Despite his pox on both your houses conclusion, something I endorse whole-heartedly, I found a lot to dislike in Dean Baker’s latest article at the Guardian. He of all people should realize that consumption is not a fixed, static thing. In 1905 there was very little demand for automobiles in the United States. Only 8,000 of them were sold nationwide. Despite initially low demand over the period of the next several decades there was an enormous amount of capital investment that resulted in more employment, more consumption, and the largest industrial sector the world had ever seen. And that happened without federal stimulus packages or bailouts.
Yes, we need more end user consumer demand. End user consumer demand is not the only kind of consumption or demand. The road to more end user consumer demand lies through capital investment and the reasons for doing that will be what they have always been: you have a better idea, you can do it better, you think you can make a buck doing it. Take away those incentives as we have done with our current system of intellectual property, bailing out floundering dinosaur industries, and taxes or the fear of taxes and you get less of what we need.
What really irked me was this:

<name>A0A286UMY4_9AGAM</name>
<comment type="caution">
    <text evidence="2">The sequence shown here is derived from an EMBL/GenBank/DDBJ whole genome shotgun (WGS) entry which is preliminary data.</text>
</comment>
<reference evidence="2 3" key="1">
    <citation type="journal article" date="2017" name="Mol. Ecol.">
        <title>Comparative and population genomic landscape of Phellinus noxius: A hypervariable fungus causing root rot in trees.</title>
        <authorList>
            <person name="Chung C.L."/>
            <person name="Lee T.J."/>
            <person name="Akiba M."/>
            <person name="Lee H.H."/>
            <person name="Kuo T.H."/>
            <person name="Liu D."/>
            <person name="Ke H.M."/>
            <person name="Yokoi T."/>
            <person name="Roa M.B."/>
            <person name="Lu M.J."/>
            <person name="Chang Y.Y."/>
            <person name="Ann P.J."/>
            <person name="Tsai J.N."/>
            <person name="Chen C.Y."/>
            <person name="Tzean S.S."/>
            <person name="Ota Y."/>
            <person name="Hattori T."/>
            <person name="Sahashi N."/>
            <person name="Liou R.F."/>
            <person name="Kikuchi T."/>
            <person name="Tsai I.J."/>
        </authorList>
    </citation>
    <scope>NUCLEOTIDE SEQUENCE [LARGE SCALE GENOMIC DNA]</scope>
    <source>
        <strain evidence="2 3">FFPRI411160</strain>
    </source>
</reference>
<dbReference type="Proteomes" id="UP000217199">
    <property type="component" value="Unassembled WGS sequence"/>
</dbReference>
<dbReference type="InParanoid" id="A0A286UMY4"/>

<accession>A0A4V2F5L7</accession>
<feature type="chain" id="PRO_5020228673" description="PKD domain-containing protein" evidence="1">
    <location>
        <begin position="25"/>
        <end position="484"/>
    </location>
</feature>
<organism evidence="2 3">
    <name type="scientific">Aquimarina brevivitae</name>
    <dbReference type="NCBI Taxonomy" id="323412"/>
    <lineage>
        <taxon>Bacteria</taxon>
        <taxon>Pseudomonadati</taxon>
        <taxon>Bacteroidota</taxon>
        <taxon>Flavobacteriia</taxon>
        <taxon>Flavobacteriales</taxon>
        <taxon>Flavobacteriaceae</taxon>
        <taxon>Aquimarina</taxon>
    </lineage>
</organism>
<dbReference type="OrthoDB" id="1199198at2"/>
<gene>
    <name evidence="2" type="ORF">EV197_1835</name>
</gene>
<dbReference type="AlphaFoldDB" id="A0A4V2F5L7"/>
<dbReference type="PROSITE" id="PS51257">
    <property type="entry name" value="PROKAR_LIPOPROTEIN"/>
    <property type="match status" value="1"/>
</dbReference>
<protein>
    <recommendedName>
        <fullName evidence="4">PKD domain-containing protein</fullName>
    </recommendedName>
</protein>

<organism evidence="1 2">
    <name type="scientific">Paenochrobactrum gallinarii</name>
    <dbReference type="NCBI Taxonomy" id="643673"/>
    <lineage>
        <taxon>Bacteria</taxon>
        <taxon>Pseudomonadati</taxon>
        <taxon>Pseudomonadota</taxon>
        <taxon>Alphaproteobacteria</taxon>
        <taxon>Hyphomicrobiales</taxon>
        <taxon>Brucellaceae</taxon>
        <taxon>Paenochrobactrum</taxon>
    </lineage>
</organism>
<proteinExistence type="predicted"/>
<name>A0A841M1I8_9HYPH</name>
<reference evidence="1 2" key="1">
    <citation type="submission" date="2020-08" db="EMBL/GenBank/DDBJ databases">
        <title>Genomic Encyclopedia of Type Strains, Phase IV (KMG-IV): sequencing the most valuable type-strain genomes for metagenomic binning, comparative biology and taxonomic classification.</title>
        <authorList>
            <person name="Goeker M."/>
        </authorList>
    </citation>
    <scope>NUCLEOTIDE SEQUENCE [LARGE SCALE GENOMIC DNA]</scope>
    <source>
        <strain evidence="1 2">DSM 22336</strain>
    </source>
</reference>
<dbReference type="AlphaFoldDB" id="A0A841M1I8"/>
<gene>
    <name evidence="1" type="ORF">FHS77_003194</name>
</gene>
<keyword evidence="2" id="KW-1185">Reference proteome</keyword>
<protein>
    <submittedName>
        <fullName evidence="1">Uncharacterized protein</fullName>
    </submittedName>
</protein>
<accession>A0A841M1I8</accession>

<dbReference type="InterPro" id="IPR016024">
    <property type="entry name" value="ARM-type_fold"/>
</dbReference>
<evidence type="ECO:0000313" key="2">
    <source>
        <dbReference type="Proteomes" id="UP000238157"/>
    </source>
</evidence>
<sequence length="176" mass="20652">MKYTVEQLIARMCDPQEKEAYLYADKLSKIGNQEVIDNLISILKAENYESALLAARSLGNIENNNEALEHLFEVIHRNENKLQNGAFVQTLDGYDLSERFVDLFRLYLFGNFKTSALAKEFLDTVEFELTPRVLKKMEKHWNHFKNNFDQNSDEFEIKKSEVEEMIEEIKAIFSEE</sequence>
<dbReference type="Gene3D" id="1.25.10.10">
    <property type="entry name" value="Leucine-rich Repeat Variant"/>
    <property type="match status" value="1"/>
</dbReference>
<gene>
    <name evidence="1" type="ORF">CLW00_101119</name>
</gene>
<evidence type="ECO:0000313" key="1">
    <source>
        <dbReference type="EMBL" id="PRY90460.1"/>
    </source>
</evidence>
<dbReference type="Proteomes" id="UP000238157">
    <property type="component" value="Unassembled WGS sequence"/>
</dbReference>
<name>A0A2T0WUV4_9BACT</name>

The world doesn’t work that way. Firms create jobs when they have more demand, not because we are nice to their rich owners.
On what basis can he tell me how the world works? He’s never been there. He’s either been an elected official, a worker at a not-for-profit, or an academic. How does that prepare you for lecturing on how the world works?
I think there was a reasonable argument three years ago on Keynesian grounds for a WPA-type program in which people who were unemployed were given a government-created job. Instead of Keynesian “government as employer of last resort” we got neo-Keynesian “government as consumer of last resort” dragged through the filter of cronyism and politics. The result was pretty much what could be reasonably expected: not nearly as much as its proponents had hoped or claimed.
I thought we needed structural reform then. The need is even more intense now.